Sadly, another thing that Chris does in the book is make me want to watch the version of the play that takes into account his theories that resolve some of the problems of the play, or rather, take them not as problems to be avoided but assets to be exploited. That version, like all ideal versions, has the surpassing flaw of not existing. Other than that, though, it does sound a lot better than the BBC one.

Tolerabimus quod tolerare debemus,
-Vardibidian.

Comments

Thank you for commenting on my book!

As to getting filthy rich: there's more earning potential here than you might expect. If my book does _very well_--that is, if it sells quite a lot of copies to grad students and professors as well as to research libraries--I fully expect that my royalties will enable me to recoup my expenditures on postage during the editing process. If I ever get a royalty check, I'll spend it on a nice dinner to celebrate!

The BBC production of _The Winter's Tale_ is not particularly inspiring. _The Winter's Tale_, like most of Shakespeare's late plays, has been much more frequently staged in the last 20 years, and their reputation is rising, so perhaps you will have an opportunity to see a good production of it sometime. The late plays are risky to do because they can easily turn out badly. It's hard to do a really stinko production of Twelfth Night, or Midsummer, or The Comedy of Errors, for example. Shakespeare's comedies are very safe choices. But the late plays can also be exceptionally moving when they are done well.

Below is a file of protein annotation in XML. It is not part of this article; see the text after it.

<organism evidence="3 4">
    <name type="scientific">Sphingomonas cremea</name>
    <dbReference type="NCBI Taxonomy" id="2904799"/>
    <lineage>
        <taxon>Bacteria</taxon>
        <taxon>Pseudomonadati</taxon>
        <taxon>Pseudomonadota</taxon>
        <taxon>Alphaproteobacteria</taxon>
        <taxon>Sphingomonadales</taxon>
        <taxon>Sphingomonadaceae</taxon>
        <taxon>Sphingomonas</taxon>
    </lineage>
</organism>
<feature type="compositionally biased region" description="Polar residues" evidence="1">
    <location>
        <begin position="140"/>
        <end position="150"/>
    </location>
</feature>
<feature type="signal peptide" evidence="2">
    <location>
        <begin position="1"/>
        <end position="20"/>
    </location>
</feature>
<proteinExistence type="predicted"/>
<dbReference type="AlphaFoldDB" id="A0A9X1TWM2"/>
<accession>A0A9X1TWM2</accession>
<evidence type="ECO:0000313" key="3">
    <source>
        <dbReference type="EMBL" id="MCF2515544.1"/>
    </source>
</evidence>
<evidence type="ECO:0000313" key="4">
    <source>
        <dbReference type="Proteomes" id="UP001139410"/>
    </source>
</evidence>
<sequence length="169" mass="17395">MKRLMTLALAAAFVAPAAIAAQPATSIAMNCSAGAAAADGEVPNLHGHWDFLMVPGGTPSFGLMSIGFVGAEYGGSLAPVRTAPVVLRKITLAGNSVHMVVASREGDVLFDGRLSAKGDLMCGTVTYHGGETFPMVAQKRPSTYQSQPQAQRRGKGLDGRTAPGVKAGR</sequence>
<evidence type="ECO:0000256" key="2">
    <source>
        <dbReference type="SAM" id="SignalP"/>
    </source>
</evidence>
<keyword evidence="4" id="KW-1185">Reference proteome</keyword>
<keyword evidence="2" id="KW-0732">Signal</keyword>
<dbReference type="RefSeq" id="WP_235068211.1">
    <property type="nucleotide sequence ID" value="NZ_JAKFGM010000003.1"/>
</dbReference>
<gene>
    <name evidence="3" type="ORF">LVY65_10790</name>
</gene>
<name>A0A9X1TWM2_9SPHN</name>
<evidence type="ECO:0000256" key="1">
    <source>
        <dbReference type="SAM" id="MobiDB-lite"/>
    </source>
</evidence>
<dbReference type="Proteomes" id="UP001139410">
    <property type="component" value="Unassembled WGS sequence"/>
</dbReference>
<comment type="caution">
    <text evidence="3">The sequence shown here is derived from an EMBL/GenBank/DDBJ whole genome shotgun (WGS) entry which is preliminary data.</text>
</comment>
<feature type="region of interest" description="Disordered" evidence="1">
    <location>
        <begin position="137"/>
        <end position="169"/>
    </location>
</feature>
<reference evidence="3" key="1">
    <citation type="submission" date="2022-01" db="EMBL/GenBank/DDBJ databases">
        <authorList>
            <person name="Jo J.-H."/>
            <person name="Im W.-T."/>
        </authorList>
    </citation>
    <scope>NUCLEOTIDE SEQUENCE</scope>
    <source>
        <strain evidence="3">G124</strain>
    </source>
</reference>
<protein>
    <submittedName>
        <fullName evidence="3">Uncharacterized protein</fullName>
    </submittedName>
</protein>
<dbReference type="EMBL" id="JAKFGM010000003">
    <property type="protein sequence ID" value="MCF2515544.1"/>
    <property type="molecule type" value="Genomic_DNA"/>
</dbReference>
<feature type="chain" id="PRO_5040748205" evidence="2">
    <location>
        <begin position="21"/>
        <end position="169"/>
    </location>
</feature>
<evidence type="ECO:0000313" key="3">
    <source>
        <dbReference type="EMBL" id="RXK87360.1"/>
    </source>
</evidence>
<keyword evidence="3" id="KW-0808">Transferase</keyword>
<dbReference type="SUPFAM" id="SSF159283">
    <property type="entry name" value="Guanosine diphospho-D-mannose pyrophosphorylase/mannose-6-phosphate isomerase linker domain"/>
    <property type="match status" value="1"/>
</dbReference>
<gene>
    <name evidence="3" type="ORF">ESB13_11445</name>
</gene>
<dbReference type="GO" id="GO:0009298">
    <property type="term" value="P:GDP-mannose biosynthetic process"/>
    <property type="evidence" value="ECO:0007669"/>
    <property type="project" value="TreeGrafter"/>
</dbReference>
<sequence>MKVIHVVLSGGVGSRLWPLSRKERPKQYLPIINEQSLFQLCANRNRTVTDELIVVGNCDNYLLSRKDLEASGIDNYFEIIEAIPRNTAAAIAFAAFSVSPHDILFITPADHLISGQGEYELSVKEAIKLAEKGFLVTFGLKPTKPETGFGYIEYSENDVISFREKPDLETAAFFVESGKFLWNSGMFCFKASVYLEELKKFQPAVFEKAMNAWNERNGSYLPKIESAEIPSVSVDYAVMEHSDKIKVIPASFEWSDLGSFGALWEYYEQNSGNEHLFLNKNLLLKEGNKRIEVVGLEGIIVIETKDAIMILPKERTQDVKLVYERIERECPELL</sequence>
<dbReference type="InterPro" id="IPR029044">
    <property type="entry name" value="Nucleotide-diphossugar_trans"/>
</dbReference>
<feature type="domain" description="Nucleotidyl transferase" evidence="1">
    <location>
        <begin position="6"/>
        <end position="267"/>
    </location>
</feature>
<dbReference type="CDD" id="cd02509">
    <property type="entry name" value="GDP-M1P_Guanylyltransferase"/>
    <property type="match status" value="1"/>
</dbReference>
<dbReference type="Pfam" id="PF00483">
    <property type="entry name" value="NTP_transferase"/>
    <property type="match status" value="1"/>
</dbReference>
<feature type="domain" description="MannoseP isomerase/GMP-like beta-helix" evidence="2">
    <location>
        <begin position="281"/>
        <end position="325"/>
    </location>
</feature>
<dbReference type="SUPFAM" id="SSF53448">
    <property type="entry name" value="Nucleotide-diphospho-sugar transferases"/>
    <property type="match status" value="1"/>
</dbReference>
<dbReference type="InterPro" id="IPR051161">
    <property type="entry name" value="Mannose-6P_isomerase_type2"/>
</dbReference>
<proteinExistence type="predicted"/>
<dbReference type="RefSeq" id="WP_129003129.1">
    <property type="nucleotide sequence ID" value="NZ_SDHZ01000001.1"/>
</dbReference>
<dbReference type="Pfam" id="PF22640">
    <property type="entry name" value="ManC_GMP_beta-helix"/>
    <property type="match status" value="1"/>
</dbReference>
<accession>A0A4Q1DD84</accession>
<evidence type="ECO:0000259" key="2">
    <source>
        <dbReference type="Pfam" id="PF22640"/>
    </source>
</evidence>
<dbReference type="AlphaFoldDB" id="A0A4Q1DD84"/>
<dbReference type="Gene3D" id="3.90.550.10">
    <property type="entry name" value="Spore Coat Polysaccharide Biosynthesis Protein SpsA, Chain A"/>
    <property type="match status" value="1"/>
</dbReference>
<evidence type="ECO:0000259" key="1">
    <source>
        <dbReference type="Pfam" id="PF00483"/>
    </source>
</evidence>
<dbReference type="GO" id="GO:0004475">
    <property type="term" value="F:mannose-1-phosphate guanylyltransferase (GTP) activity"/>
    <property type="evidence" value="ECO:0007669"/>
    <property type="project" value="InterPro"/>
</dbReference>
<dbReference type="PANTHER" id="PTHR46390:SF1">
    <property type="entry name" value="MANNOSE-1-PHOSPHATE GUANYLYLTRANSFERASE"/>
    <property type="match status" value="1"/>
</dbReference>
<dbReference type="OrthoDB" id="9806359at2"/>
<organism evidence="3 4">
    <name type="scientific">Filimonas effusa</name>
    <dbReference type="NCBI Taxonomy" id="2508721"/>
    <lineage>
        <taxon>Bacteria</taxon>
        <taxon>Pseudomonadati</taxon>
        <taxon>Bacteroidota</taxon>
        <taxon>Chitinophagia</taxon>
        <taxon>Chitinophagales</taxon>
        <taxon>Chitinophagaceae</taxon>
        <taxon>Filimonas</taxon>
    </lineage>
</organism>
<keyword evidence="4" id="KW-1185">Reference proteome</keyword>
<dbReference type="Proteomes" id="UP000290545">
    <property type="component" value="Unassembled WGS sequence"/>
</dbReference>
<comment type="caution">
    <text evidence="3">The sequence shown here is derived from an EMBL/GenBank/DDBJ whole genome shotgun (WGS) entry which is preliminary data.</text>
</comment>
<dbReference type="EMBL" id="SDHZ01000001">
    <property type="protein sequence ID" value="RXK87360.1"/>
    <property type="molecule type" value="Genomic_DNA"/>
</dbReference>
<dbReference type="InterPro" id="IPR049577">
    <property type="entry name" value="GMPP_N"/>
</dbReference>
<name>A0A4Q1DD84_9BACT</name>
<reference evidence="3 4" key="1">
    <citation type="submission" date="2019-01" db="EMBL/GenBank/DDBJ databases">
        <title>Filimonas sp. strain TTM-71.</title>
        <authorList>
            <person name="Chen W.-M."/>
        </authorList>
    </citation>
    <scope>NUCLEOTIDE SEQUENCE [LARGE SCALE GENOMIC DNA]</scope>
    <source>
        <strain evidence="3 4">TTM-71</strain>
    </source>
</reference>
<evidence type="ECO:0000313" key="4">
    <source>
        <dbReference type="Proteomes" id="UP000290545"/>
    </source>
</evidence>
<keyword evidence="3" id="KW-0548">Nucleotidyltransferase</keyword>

Fermata brand time distorter, accept no substitutes. Amuse your friends, astound your enemies, o’erthrow law and in one self-born hour plant and o’erwhelm custom, with the Fermata brand time distorter. Paper due at nine? Only half-an-hour for lunch? Too tired to tango after tucking in the toddler? With Fermata brand time distorters, the time is NOW! And with our new compound-interest layaway plan, the Fermata brand time distorter pays for itself in only n + k time units! Don’t forget, get Fermata

This is brilliant :) May I use it in a novel, given the caveat that I'll happily acknowledge its source, and the other caveat that I may never actually finish a novel?

peace
Matt


Oh, and I have actually seen Winter's Tale. At Arena in DC, I think, although it may have been at the Folger - it was ages ago, in another lifetime, when I was a theater major.